Every James Bond movie more or less follows the same tried-and-true formula: a cold-open action set piece to reintroduce 007 to moviegoers, a beautifully animated title sequence set to a theme song by a contemporary pop sensation, a megalomaniacal villain begins a ludicrous plan, Bond is sent to put a stop to it, and he falls in love with an interchangeable Bond girl along the way.
The opening action scene is always one of the most fun elements of a Bond movie and offers an early sign to viewers as to which kind of Bond movie it is: a good one, a not-so-good one, a dark one, a silly one, etc. The best Bond movie openings have stood the test of time.
Updated on October 24th, 2021 by Colin McCormick: No Time to Die carries on the tradition of starting the latest Bond adventure off with a bang. Daniel Craig’s last outing as 007 features one of the longest opening sequences in the franchise filled with some great action moments. But in a series that has gone on this long, there are plenty more amazing openers to consider that deliver the kind of thrills and excitement Bond fans expect to kick off the movie.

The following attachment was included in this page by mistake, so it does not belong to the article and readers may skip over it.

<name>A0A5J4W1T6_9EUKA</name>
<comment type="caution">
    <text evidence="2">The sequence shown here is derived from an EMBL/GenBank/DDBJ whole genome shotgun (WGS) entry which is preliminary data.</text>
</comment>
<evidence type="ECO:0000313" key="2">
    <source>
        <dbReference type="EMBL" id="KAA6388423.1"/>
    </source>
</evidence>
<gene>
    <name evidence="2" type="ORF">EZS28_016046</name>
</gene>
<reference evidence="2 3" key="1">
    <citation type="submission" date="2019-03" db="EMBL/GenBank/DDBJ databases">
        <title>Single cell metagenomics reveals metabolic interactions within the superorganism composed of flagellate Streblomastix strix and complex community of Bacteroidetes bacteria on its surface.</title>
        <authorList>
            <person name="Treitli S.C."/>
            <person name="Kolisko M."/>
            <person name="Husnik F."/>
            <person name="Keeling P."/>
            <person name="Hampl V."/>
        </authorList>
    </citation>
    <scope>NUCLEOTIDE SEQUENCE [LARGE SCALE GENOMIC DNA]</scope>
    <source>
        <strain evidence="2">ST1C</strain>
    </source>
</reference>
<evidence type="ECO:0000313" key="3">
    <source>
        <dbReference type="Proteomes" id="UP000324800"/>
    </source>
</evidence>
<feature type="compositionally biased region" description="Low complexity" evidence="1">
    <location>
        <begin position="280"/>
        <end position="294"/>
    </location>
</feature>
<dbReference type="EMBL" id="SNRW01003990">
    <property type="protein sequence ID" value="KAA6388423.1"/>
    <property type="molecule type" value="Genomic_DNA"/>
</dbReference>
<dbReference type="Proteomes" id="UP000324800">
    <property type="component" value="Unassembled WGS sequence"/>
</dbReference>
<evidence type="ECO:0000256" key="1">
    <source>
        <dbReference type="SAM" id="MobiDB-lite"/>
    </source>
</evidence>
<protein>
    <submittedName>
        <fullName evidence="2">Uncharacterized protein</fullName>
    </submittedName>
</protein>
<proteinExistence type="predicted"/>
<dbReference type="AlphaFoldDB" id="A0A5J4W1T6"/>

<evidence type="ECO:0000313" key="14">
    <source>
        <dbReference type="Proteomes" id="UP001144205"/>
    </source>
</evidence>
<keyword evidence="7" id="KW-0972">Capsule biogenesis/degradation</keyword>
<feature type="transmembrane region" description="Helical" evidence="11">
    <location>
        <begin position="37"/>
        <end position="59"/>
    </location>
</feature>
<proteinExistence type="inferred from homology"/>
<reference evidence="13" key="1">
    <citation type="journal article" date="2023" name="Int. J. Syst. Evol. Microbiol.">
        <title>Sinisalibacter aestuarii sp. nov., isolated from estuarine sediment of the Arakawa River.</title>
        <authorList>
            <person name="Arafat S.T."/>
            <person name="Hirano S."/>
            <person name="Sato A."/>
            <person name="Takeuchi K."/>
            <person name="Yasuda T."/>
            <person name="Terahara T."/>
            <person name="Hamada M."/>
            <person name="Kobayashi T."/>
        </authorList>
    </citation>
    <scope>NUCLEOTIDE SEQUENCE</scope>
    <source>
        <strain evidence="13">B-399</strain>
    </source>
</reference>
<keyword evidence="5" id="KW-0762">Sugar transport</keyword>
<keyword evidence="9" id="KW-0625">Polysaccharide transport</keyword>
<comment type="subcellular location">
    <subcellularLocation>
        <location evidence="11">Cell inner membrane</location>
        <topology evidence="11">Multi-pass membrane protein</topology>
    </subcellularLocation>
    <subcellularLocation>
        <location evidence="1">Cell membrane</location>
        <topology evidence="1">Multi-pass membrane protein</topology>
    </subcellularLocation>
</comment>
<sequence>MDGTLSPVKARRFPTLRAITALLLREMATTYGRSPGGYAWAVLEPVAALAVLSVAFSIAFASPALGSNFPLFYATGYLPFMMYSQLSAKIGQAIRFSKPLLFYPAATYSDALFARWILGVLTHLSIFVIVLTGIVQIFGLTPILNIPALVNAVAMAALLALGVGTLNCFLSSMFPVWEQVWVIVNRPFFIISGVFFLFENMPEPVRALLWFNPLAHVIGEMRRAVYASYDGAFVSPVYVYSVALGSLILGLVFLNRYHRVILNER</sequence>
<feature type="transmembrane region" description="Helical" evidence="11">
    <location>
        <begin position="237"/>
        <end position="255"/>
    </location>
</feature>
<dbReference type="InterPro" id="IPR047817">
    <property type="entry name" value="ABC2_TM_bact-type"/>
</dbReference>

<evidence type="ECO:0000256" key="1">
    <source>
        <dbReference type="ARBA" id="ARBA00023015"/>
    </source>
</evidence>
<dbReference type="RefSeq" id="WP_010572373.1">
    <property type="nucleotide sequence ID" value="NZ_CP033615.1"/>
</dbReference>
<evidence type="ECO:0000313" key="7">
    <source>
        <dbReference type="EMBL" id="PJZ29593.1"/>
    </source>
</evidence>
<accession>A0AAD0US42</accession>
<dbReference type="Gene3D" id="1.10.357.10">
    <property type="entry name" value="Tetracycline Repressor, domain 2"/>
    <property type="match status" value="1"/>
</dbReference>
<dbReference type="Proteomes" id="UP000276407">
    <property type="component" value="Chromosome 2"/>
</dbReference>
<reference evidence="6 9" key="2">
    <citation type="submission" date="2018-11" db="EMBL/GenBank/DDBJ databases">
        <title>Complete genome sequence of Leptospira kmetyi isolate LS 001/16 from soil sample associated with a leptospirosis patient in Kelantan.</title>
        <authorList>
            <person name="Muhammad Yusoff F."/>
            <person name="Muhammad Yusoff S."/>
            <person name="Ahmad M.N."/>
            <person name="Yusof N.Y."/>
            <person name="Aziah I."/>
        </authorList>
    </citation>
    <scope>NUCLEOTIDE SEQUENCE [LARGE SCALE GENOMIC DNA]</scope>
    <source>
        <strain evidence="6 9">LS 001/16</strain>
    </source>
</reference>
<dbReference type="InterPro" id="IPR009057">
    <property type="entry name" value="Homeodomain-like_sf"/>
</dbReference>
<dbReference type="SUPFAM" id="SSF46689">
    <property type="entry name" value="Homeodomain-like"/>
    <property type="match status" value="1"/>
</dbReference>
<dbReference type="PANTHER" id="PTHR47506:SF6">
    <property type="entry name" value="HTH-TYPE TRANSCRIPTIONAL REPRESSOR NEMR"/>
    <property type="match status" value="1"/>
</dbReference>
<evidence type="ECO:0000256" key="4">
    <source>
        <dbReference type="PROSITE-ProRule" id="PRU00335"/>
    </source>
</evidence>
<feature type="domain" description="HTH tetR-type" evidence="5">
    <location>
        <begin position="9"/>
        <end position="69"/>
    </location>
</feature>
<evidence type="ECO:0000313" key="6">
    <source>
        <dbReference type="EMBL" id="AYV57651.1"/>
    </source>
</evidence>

For Your Eyes Only (1981)
Though Bond has encountered a lot of memorable villains over the course of his movies, Blofeld is 007’s most iconic villain. The two faced off many times, but For Your Eyes Only seemed ready to move on from the character and took him out in the opening scene.
The sequence addresses the death of Tracy Bond at the hands of Blofeld before the mastermind attempts to kill 007 with a remote-controlled helicopter. Bond is able to take control of it and use it to pick Blofeld up before dropping him down a chimney. It is a bit silly but filling off the main adversary in the first scene is memorable.
The opening sequences of the Bond movies generally either set up the villain’s plan or feature Bond in the middle of a mission. Moonraker manages to accomplish both in its terrific pre-credit sequence.